Falling demand for blood is creating financial challenges and fueling uncertainty for organizations depended on to maintain the nation's blood supply, according to a new study sponsored by the federal government.
Changes in clinical practice and medical technology have lessened the need for transfusions from donated sources over the past decade. While such innovations have benefited patients and providers, it also has dampened the price paid for blood, according to Dr. Louis Katz, chief medical officer for America's Blood Centers, a network of community-based, independent blood banks that collects just more than half of the country's blood supply.
Katz said more than 60% of the blood collected in the U.S. is from centers operating at a negative net margin.
More than 14 million units of blood were collected in the United States from about 15.2 million individuals in 2013, according to the study released Monday by the Rand Corp., with 13.2 million units transfused.
Overall the study found the current U.S. blood system operates effectively and called the threat of a disruption to the blood supply “unlikely”.
But orders for blood have fallen among hospitals over the past decade due to an increase in less-invasive surgeries as well as mounting evidence that blood transfusions were being overused. Also, hospital consolidation has allowed providers to negotiate lower prices, according to the report.
At the same time the emergence of new public health dangers like Zika virus have added new costs for blood centers, which are required to test for the virus among new donors and within their current supplies.
“It's just kind of a perfect storm,” Katz said. “All those pressures come together and it's not sustainable.”
The Rand researchers recommended several ways the federal government could get involved to help ensure a reliable blood supply. They include defining capacity levels at which blood centers should maintain supplies to address public health emergencies; subsidizing blood centers for maintaining surge capacity during those events; and better monitoring on blood use to understand how much blood is used and stored in hospitals.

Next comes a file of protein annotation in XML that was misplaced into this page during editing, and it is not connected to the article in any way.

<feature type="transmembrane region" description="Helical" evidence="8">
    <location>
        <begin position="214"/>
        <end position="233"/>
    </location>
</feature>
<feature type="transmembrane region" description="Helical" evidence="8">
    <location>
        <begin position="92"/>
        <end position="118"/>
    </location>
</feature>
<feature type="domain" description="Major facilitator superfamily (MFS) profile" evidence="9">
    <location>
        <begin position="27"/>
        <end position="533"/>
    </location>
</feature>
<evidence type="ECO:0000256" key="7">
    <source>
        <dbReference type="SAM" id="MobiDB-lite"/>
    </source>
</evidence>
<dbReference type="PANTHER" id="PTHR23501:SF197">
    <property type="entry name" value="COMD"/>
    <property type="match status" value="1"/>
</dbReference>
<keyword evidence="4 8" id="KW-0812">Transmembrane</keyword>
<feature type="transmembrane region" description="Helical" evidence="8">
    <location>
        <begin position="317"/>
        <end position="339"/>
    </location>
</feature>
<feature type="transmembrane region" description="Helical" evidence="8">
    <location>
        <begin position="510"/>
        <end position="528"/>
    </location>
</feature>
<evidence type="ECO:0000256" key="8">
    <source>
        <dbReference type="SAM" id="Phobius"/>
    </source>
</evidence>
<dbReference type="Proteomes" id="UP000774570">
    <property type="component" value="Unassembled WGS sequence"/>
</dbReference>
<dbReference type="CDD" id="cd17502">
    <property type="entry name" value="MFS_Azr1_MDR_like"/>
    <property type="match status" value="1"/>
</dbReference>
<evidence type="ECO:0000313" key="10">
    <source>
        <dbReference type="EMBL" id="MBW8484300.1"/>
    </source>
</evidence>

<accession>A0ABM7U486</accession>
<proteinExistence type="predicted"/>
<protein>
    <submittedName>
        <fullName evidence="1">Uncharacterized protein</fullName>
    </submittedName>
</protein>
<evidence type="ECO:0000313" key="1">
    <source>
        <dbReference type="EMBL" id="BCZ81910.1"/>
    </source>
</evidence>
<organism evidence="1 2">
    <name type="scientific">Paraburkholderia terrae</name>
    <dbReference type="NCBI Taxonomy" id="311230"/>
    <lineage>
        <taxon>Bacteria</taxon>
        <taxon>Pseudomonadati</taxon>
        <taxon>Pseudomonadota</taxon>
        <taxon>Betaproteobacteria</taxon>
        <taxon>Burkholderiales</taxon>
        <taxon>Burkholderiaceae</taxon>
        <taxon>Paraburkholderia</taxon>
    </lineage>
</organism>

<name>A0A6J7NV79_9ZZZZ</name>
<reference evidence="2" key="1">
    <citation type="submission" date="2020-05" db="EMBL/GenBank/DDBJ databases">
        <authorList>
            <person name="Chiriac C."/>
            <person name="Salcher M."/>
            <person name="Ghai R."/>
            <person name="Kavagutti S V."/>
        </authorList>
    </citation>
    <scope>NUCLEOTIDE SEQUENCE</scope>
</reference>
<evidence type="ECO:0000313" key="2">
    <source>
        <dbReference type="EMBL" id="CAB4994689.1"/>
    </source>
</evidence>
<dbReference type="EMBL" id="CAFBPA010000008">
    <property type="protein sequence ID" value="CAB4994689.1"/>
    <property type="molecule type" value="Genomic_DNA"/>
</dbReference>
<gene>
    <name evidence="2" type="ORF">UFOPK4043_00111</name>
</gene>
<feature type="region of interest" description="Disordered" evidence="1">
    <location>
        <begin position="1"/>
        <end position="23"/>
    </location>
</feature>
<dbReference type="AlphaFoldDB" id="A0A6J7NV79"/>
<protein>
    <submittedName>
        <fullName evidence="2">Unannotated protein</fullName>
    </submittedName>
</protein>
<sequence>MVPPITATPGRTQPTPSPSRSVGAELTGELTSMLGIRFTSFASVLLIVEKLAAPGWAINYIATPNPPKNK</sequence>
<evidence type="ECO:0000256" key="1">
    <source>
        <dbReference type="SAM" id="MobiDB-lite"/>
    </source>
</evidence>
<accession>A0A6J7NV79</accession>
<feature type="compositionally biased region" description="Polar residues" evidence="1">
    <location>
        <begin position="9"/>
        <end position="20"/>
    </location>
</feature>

“A desire on the part of blood centers to improve their market position is not itself a rationale for policy action,” the study concluded. “However, if the pressures facing blood centers lead to unexpected or rapid changes in the supply of blood—for example, as a result of a wave of blood center closures—policy could help minimize the negative consequences from these changes.”
Katz said the decrease in demand for red blood cell products began in 1999 but accelerated in 2008. Sales are down nearly one-third from 50 units for every 1,000 people in 2008 to about 35 units for every 1,000 people in 2015.
Given the importance of sustaining the blood supply, Katz said it was time to reconsider how blood centers are paid.
“The model's broken—if you want a safe and available blood supply it's different than aspirin or penicillin,” Katz said. “It's an intrinsically difficult to procure natural resource that comes from individual donors—right now we're more like a commodity like pork bellies than a public utility.”